Musicals don’t come much more low-key, wholesome or Canadian than ‘Come from Away’. Writers Irene Sankoff and David Hein cook up the straightforward world of the Newfoundland town of Gander using a very straightforward set of ingredients. The cast wear sensible shoes and lumberjack shirts. They tramp across a wood-decked stage that evokes the huge skies of their tiny island. They sing their way through a set of folk-tinged songs that tell stories of the five days after 9/11, when 38 planes made emergency landings on the island’s huge, disused airstrip. And it’s all totally, soul-feedingly wonderful.
‘Come from Away’ has been a massive sleeper hit across North America, Broadway included, and it’s easy to see why: it mixes down-home authenticity with the desperate intensity that comes in times of crisis. This is a moment where 7,000 temporary arrivals join a community of just 9,000 people. Logistics might not be the sexiest of topics for a musical, but one of the many surprising joys of this show is how gripping it makes things like the struggle to rustle up transport at a time when the local school bus drivers were on strike and had to be coaxed into crossing the picket line. Then there are beds, food, medication and interpreters to be sourced for passengers from across the world: one non-English-speaking couple communicates by cross-referencing Bible verses.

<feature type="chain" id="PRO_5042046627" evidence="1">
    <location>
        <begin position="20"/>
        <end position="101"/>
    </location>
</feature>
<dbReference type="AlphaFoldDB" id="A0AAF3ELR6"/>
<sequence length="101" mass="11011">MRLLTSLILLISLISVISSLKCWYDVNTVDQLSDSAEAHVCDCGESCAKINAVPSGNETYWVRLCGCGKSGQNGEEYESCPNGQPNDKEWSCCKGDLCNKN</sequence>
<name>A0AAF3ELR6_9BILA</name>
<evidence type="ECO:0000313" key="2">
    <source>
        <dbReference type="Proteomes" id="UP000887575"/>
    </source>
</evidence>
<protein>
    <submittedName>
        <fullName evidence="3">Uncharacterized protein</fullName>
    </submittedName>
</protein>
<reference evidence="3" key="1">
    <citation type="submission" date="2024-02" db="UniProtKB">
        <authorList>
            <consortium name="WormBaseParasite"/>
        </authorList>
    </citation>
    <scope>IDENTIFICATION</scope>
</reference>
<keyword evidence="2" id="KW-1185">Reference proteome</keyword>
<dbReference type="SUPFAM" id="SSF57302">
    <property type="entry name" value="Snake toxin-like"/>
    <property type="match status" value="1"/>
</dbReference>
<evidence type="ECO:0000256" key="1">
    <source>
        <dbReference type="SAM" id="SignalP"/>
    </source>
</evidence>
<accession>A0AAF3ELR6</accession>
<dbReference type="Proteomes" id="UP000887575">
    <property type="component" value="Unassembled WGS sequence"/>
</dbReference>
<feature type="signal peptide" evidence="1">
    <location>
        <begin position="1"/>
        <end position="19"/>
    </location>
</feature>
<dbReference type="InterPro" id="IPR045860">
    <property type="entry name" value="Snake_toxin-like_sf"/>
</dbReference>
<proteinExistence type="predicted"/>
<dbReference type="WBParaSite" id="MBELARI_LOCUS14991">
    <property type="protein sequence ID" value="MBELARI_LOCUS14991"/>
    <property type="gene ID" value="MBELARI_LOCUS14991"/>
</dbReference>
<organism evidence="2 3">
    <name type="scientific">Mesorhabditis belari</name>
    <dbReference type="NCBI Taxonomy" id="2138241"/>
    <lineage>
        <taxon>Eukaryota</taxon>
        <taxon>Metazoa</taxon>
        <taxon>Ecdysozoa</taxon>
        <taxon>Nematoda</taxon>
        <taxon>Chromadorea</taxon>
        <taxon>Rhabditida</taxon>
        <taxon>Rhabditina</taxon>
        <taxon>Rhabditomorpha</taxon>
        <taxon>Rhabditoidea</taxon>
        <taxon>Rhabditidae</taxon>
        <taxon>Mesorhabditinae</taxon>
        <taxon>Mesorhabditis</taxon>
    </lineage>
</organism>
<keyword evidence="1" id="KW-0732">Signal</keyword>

Based closely on interviews with real Newfoundlanders, this is a picture of a community that stretches itself to breaking point to accommodate the stranded travellers. Like the local animal shelter worker who battles to rescue furry cargo from the planes’ holds, including cats, dogs and a pregnant bonobo ape. Or the schoolteacher who offers comfort to a New Yorker whose firefighter son is missing.
It feels so organic that you almost don’t notice how carefully it’s been crafted. Individual stories are woven through rousing, foot-stomping, all-company choruses. Actors swap between playing locals and incomers with a fluidity that shows it’s just chance separating the two. It makes you look inwards to ask: what would I do in their place?
The show’s message about the power of doing good is underscored by darker notes. Among the waves of queasy post-9/11 fear, a Muslim traveller is treated with suspicion along with kindness, and subjected to a humiliating strip search. Another young New Yorker feels so welcome on the island that it makes him mourn the community and safety he’s missing back home.
‘Come from Away’ creates a kind of temporary utopia: a little world where (almost) everyone is forced, by earth-shattering events hundreds of miles away, to come together and build a community based on principles of generosity and care. It’s seductive in its resolute unsexiness, and its gentle uncynical warmth spills off the stage, extending a hug to an audience that wouldn’t dream of turning it away.